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Paul himself recovered.

“I think we ought to have a little bit of humility in our belief that we know what’s best for the economy,” Paul said, adding:

And as much as I respect you, Dr. Fauci, I don’t think you’re the end-all. I don’t think you’re the one person that gets to make a decision. We can listen to your advice, but there are people on the other side saying there’s not going to be a surge [of COVID-19 cases] and that we can safely open the economy and the facts will bear this out.

Fauci responded that he was aware of the limits to his expertise.

“I have never made myself out to be the end-all and only voice in this,” Fauci said. “I’m a scientist, a physician, and a public health official. I give advice [based] on the best scientific evidence.”

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Senators listen as Dr. Anthony Fauci, on the screen, speaks remotely Tuesday during a Senate committee hearing on COVID-19. (Photo: Win McNamee /Pool/Getty Images)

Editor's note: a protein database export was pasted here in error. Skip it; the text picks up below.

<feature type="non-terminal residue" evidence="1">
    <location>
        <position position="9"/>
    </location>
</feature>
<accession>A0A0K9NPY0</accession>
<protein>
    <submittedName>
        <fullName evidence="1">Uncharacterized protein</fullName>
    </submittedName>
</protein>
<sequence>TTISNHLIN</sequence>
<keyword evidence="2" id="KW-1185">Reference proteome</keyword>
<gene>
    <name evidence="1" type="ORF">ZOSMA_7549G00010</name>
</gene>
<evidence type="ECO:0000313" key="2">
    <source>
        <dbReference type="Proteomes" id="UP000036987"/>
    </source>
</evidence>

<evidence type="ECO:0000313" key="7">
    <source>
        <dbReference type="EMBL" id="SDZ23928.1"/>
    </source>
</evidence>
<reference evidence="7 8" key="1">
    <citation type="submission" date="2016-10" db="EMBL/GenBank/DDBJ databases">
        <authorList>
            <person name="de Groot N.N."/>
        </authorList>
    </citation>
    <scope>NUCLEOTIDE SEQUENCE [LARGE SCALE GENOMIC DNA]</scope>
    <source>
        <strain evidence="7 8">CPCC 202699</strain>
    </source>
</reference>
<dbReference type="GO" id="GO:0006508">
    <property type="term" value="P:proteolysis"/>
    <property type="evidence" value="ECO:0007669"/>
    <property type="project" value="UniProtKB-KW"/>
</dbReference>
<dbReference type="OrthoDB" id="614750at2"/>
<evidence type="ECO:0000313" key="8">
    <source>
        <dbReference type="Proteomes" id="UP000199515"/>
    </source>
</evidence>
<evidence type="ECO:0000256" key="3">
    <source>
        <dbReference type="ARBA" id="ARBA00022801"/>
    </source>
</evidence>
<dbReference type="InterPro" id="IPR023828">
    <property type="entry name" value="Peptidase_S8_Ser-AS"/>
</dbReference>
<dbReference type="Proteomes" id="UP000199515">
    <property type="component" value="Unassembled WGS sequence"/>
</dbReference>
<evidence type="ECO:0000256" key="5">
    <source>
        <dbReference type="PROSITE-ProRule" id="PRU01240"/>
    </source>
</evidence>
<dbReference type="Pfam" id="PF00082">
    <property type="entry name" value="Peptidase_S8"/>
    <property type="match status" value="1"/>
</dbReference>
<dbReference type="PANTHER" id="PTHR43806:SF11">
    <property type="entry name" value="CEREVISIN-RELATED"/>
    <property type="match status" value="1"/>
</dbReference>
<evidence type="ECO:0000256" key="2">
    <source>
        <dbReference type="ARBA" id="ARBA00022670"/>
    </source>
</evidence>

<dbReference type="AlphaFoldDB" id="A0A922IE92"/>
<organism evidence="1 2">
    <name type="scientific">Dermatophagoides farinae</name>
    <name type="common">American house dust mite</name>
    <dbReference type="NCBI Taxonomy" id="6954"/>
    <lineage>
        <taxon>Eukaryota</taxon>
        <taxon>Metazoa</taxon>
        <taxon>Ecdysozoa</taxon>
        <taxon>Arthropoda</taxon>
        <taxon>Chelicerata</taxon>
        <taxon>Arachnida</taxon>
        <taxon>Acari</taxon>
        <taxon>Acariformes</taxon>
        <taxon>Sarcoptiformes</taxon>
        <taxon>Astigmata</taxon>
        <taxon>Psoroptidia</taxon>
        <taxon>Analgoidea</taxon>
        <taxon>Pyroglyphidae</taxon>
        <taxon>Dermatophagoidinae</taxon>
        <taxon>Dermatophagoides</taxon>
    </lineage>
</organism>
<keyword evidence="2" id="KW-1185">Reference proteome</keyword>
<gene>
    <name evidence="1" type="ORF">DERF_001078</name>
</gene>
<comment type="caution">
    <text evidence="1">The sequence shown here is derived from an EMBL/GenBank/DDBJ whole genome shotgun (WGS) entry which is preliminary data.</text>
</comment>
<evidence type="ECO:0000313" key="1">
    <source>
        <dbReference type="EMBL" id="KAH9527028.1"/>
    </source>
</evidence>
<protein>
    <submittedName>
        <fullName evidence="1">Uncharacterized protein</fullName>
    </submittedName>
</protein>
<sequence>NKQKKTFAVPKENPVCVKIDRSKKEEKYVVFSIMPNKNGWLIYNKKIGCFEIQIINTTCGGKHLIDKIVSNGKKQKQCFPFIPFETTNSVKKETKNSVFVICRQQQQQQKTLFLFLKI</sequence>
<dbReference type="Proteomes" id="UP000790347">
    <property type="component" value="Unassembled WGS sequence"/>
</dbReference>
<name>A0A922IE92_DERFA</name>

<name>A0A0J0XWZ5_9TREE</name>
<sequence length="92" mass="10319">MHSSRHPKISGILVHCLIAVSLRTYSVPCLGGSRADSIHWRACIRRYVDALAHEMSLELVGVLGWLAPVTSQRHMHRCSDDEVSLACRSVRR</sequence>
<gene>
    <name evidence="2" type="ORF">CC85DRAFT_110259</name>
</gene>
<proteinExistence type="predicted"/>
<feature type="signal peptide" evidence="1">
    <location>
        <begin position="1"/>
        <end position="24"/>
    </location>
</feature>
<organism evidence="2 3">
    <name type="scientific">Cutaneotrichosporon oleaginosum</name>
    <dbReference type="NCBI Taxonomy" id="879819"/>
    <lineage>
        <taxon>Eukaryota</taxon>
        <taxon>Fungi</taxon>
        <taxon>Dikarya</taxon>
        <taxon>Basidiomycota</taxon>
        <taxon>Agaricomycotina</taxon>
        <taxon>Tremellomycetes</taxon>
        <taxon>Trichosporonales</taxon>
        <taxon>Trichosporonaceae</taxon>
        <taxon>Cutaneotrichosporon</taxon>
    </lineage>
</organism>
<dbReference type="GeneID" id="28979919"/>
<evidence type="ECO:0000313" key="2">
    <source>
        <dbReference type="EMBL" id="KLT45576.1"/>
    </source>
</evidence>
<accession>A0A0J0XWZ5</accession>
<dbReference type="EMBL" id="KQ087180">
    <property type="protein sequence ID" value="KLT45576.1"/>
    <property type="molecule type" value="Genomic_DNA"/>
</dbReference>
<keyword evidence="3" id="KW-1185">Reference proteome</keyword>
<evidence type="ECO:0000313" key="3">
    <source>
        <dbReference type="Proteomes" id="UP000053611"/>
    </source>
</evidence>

3. Death Toll Likely Higher

The official U.S. death toll from COVID-19 is almost 82,000.

Sen. Bernie Sanders, I-Vt., however, suggested it is much higher.

“The official statistic, Dr. Fauci, is that 80,000 Americans have died from the pandemic,” Sanders said. “There are some epidemiologists who suggest the number may be 50% higher than that. What do you think?

Fauci said the number likely isn’t that much higher, but guessed it’s higher than the official estimate.

“I’m not sure, Senator Sanders, if it’s going to be 50% higher,” Fauci said. “But most of us feel that the number of deaths are likely higher than that number, because given the situation, particularly in New York City, when they were really strapped with a very serious challenge to their health care system, that there may have been people who died at home who did have COVID who are not counted as COVID because they never really got to the hospital.”

“So, in direct answer to your question,” he told Sanders, “I think you are correct that the number is likely higher. I don’t know what percent higher, but almost certainly it’s higher.”

4. ‘Criminally Vague’

Sen. Chris Murphy, D-Conn., pressed Dr. Robert Redfield, director of the Centers for Disease Control and Prevention, about when the CDC would release specific guidelines for schools to open in the fall.